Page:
Should You Quit Your Traditional Bank And Join An Online Neobank?

An online bank or neobank is becoming an attractive choice. No fees, very flexible, and all online.

By Trista Sobeck | Published

Joining an online bank may seem like a smart move right now. In fact, you may be thinking that the bank you have right now is in fact an online back because, it well, is online. You, more than likely, do your banking via an app where you can deposit checks and make sure your balance is still strong. 

Well, chances are you have a traditional bank with a brick-and-mortar branch where you can talk to a teller, take out money, and get help face-to-face with financing. Just because you bank online doesn’t mean you have an online bank. Because online banks exist. They are called neobanks.

According to CNET, As neobanks get more and more popular and grow, they are ushering in a new field called fintech (a smashup of the words “finance” and “technology”). This world is growing in numbers and sheer size. In fact, many knowledge workers—laid off during the economic downturn during and after COVID-19 have found new careers and jobs in the fintech field

Perhaps the first type of neobanks that many folks are familiar with is PayPal. Although at this time, PayPal does not consider itself a neobank, it does have some things in common. A popular neobank right now is Chime. 

Chime operates just like an online bank and in fact even disclaims on its site that it is a financial technology company, not a bank. However, it says that its banking services are completed through two banks that are members of the FDIC.

The FDIC is the sign of approval you should have when searching for an online bank. Many neobanks are not members of the FDIC (The Federal Department Insurance Corporation). In short, if something disastrous were to happen to the banking institution, it is insured so you won’t lose your money. 

So, what then is the real popularity behind neobanks? Not having insurance for lost money that is not your fault seems like a risky proposition. Well, the last time “something bad” happened and people who had banks lost money was in 1933. Yup, around the time of the Great Depression. To most people, that seems like ancient history. But, it isn’t.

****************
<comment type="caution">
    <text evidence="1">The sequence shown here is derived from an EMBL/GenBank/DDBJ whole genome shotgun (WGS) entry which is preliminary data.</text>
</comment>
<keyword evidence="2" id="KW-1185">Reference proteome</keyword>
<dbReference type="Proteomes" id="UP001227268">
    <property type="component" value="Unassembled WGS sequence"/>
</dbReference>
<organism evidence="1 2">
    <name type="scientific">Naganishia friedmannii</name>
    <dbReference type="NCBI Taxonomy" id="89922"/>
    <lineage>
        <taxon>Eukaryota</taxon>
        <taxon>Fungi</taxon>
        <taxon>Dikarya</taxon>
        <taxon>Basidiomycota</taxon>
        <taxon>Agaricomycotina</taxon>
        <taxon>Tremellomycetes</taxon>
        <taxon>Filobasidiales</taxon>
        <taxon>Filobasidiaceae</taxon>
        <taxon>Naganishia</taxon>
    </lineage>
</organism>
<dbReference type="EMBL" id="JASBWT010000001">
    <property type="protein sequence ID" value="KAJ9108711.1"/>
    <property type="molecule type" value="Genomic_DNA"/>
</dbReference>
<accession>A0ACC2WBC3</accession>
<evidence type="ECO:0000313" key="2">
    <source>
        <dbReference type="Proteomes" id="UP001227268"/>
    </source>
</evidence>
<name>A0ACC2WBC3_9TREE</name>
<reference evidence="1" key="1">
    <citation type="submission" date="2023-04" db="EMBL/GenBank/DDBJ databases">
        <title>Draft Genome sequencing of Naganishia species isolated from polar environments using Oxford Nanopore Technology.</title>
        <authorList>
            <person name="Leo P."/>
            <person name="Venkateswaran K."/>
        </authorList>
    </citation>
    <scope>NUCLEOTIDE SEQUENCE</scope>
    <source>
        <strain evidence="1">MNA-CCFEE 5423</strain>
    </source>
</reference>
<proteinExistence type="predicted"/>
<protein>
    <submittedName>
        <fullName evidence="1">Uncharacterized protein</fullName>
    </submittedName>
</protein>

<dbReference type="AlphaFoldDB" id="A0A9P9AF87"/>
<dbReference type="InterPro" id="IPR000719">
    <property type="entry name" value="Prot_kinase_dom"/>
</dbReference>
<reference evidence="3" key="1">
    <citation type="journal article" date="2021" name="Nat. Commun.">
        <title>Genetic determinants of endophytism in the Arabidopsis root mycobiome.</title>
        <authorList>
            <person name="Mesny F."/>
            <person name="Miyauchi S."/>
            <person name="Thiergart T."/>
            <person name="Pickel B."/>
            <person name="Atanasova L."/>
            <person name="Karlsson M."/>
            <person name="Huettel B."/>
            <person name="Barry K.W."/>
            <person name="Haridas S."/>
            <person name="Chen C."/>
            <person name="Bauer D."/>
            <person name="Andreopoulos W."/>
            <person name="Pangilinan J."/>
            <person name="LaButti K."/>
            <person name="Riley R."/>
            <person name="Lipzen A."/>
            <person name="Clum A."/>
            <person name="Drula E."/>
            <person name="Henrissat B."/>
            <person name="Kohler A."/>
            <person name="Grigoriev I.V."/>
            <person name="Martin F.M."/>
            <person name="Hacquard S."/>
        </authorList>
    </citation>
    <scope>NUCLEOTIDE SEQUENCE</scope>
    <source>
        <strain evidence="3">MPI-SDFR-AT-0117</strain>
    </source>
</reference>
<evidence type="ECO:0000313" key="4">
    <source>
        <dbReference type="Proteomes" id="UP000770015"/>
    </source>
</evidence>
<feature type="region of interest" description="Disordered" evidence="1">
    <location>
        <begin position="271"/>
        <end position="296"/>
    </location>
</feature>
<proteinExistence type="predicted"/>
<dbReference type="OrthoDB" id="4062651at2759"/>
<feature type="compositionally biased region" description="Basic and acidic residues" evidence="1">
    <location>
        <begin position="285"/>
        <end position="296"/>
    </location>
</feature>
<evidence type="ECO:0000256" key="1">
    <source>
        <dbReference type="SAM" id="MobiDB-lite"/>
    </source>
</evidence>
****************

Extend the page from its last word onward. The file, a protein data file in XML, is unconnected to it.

However, Gen Z tends to prefer banking at online banks mostly because of the ease of use. These digital natives don’t see a need to ever enter a bank or even talk to someone at a branch. Because neobanks do not have locations, they operate with much less overhead than traditional models. 

This means neobanks can get away without charging fee upon fee. Traditional banks have fees for everything from the occasional (or more) overdraft and even for opening up a new account. Online banks don’t even have a minimum balance—as traditional banks do. And for people who are looking to build their credit, the neobank is particularly attractive with its low rates.

It may seem like an online bank is the way to go. No fees, no minimum balance, can help you get some credit, it really seems like the better choice. However, remember neobanks are not banks, technically.

Neobanks do not have banking licenses. This means they have a lot fewer regulations they must follow (hence that big positive of few to no fee structure). However, traditional banks have a more extensive reach and have that personal touch of being able to talk to someone face to face. And, when you’re looking for financial advice, that’s a big deal.

In addition, traditional banks have programs that can help first-time homebuyers. And, when it’s your first time making such a large purchase, it’s important to go with an institution that can explain things. But, if you’re looking to build savings, there’s no risk in checking out an online bank.